Hundreds of Latino cowboys took a ride through east side Las Vegas to back Joe Biden and Nevada Assemblyman Edgar Flores.
When Edgar Flores was a child, he remembers his mother saying that she wanted a horse. “‘One day I’m going to buy a horse,'” he recalls her saying in Spanish.
“We grew up around [cowboys and horses], but we could never afford anything like that,” the Nevada Assemblyman and Chair of the Nevada Hispanic Legislative Caucus, said in an interview with The Americano. “It was very far beyond our reach. It’s something I was always fascinated with and loved.”
On Sept. 26, Flores, who is running once again to represent District 28 in east side Las Vegas, made his childhood dream come true when he organized a brigade of rancheros to ride around his town to advocate for his election, and that of presidential candidate Joe Biden.
He estimates that more than 200 people showed up. Video of the Latino cowboys made its rounds on social media and immediately went viral. It has now been viewed over a million times. For Flores, this acknowledgment and celebration of Latinos in Nevada means a lot.
“It’s a very frustrating reality that humans go so unseen even when their presence is so big, and that’s so frustrating to me,” Flores said. “Humans are so often overlooked, which is why we’re doing this in the first place.”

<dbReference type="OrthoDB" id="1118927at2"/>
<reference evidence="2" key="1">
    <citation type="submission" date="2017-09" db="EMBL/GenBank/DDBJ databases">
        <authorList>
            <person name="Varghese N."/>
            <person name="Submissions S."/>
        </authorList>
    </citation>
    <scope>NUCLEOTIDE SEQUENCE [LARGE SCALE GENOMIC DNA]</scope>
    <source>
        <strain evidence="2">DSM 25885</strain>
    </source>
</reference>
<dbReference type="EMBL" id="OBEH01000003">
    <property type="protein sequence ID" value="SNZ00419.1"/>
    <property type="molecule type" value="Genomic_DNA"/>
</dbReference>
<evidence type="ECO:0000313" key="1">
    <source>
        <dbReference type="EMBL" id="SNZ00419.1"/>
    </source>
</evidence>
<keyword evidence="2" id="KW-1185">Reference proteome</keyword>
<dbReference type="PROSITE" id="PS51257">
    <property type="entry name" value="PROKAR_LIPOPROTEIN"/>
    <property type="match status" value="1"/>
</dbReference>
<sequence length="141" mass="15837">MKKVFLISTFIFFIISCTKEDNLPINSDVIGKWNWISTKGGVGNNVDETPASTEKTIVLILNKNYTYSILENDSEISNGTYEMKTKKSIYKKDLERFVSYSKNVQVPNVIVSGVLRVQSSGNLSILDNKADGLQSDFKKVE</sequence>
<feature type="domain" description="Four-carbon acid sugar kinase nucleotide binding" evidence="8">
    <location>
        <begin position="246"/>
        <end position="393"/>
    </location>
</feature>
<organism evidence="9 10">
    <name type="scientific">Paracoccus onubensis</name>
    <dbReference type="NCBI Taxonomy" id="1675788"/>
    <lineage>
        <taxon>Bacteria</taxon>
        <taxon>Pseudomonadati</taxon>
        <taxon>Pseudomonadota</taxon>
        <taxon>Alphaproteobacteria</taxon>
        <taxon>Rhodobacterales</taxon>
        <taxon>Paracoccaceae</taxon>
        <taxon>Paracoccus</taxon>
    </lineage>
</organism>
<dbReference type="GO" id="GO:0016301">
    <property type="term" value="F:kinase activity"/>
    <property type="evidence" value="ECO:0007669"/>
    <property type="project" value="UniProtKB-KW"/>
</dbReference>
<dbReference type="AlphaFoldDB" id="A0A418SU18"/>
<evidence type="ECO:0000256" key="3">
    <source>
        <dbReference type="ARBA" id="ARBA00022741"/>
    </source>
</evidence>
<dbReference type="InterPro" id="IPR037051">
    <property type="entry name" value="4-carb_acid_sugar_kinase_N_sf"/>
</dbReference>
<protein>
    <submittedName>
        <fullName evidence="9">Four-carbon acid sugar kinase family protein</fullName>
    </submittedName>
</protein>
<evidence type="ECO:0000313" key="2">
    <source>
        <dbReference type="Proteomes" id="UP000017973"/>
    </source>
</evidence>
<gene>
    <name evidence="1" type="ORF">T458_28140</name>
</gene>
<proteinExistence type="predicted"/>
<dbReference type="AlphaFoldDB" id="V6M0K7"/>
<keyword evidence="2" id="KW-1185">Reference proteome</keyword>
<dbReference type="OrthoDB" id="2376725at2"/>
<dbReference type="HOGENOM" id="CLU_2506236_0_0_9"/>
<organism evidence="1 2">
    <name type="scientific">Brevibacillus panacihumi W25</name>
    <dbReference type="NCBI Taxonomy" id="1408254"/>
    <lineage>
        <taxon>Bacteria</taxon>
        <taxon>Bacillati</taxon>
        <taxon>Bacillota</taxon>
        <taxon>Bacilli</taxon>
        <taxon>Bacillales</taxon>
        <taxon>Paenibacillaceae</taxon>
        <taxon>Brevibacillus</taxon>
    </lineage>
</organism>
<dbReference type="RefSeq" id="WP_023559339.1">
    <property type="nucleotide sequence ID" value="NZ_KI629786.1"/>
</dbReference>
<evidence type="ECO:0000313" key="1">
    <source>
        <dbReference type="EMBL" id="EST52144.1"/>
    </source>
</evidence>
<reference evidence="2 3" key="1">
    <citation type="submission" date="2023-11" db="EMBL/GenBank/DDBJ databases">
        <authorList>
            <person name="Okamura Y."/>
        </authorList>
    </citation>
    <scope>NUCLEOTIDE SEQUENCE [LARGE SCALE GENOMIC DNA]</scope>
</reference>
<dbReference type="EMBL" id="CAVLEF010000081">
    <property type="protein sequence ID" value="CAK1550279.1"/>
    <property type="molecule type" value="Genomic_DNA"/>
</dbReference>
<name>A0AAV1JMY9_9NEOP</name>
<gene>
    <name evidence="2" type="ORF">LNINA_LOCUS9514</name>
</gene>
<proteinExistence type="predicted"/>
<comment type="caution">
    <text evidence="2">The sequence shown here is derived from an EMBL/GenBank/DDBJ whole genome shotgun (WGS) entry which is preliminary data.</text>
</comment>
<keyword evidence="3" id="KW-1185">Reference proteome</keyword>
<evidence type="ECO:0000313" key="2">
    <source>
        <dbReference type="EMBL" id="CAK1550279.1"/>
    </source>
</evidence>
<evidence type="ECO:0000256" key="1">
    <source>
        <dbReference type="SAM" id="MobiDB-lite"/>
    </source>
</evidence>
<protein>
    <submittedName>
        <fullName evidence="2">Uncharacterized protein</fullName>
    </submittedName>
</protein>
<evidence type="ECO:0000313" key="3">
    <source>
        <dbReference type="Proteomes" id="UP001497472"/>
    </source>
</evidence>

Flores adds, “I think our community has been one of the most disenfranchised, most impacted consistently throughout the pandemic, through the economic collapse. Yet these frontline workers, these folks are the people that wake up every day and keep the lights on in our casinos, construction workers out there, Latinos making sure that we get food on our tables. Then when we talk about the resources that were put out there, they’re the ones that had the least access to them. That was the objective of this march, to really bring a face to these humans.”
Flores also feels that the Latino voter turnout in Nevada will be much bigger than it was in 2016. Back then, the statewide figure was 77% voter turnout, which was a considerable drop from the 2012 election, when it was 81%.
“I think people are feeling energized this year,” Flores said.